When it comes to mobile technology, it’s amazing how much can change in a few short years. We’ve gone from having low-powered, low-resolution devices to carrying pixel-packed smartphones with PC-like processing power. And we’ve gone from Verizon being the carrier for the latest and greatest Android gadgets to being one of the worst places an Android enthusiast can be.
To be fair, the carrier’s devolution as a serious Android player has been happening for a few years now. But over the last several months, the disadvantages of being an Android fan on Verizon have grown more and more difficult to ignore.
The latest reminder of Big Red’s big disappointment came this week with the HTC One — one of the best Android phones of the season and one that’s earned near-universal rave reviews. The HTC One launched on all the major U.S. carriers in mid-April. On Monday, Verizon finally announced it would offer the device — sometime “later this summer.”
We saw the same late-to-the-game effect with another one of the year’s highly sought-after Android contenders: the Galaxy S4. The phone launched on all the major carriers and even U.S. Cellular in late April; it didn’t hit Big Red until a full month later. Now, in the grand scheme of life, is waiting an extra month (or four) that big of a deal? Of course not. But for an Android enthusiast who’s been salivating over a smartphone for months already, it’s anything but ideal.
And here’s the real rub: Delayed availability isn’t even the worst part about being an Android fan on Verizon these days. In many cases, desirable Android experiences never make it to VZW at all. Take the Nexus 4, Google’s own current Android flagship. Want to use it on Verizon? Not gonna happen. The same will almost certainly apply to the upcoming “Google Edition” Galaxy S4 and HTC One phones. Why? Flip back to a little chapter called the Verizon Galaxy Nexus if you don’t already know.
It’s actually gotten to the point where anytime I write about a hot Android new device, I count the seconds from when I hit “publish” until the moment I see the inevitable disheartened comment: “Great news…except for those of us stuck on Verizon.” Let’s face it: With the exception of the Droid Razr HD phones last fall, pretty much every exciting Android device in recent memory has launched outside of Verizon’s domain (initially, at least, if not permanently). In fact, if I were to list the devices I’d consider the best overall Android phones on the market right now, three out of four wouldn’t currently be available to Verizon subscribers.
Beyond all of that, Verizon’s grown notoriously bad about providing timely OS upgrades to its devices; multicarrier phones on Verizon are almost always the last of the pack to receive software updates.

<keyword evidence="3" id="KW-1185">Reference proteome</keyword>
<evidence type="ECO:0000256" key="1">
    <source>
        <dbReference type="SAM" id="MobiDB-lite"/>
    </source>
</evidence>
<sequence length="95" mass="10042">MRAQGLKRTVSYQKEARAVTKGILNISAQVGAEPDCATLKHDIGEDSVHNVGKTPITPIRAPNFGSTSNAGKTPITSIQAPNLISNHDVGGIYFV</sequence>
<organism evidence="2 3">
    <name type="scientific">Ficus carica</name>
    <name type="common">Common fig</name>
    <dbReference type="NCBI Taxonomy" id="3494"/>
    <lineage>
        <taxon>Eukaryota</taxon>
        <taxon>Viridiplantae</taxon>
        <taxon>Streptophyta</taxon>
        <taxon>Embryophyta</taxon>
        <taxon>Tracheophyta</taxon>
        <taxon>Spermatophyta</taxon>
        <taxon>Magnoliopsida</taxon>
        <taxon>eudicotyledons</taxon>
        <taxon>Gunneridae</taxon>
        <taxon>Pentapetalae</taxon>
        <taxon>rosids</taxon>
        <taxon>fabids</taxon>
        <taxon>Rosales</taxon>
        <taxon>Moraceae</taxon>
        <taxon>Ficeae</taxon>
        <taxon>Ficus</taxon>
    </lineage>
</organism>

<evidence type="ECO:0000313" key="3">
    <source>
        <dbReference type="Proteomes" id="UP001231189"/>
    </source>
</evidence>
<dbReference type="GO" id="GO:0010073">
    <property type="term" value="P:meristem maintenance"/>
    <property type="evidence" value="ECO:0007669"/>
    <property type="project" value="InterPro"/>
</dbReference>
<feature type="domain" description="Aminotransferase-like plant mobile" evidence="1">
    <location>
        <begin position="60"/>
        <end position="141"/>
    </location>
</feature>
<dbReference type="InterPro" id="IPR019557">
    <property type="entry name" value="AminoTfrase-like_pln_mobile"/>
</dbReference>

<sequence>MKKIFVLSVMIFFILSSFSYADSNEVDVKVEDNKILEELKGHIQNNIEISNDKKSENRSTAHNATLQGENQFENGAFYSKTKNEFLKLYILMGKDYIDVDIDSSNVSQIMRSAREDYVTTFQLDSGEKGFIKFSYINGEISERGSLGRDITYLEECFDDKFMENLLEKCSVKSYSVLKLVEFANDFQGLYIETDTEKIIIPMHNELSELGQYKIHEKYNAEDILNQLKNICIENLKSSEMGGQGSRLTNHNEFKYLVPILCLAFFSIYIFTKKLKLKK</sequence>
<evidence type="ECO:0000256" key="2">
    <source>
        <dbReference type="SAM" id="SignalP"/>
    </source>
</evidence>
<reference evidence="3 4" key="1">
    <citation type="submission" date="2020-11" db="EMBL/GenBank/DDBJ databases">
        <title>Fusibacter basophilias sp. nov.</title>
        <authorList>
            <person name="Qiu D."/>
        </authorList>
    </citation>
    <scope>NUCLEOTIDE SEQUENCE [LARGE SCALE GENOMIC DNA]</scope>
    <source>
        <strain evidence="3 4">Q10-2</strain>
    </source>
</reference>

And then there’s the other stuff, like the carrier’s continued blocking (or “not blocking but not allowing,” if you want to play corporate word games) of apps like Google Wallet and its shady stance on Android tethering applications. Add in the fact that unlike the more common GSM-based networks, Verizon’s CDMA technology makes it impossible for you to bring in your own unlocked, non-carrier-specific device, and you’ve got a perfect storm of undesirable circumstances for the hardcore Android fan.
In the big picture, does any of that matter to Verizon? Probably not. Keeping things in perspective, true Android enthusiasts — the kind of people who care about this stuff — make up a small percentage of customers. Clearly, the carrier’s tactics aren’t having a negative effect on its bottom line; most folks just walk into a store every few years and pick out a new phone on the spot. And that’s perfectly fine.
If you happen to fall into the category of “Android enthusiast,” though, you’re different. You look at mobile technology in a way that’s anything but average. This stuff does matter — to you.
Here’s the good news: As an Android enthusiast on Verizon, you’re sitting in a self-made prison. Only you can weigh out the various factors involved and decide what’s right for your needs — Verizon does tend to have excellent coverage in many areas, which makes its inferior approach to Android all the more aggravating — but the next time a device launches outside your reach or an upgrade takes too long to reach you, before you slip out that disappointed sigh, remember one thing:
You hold the key.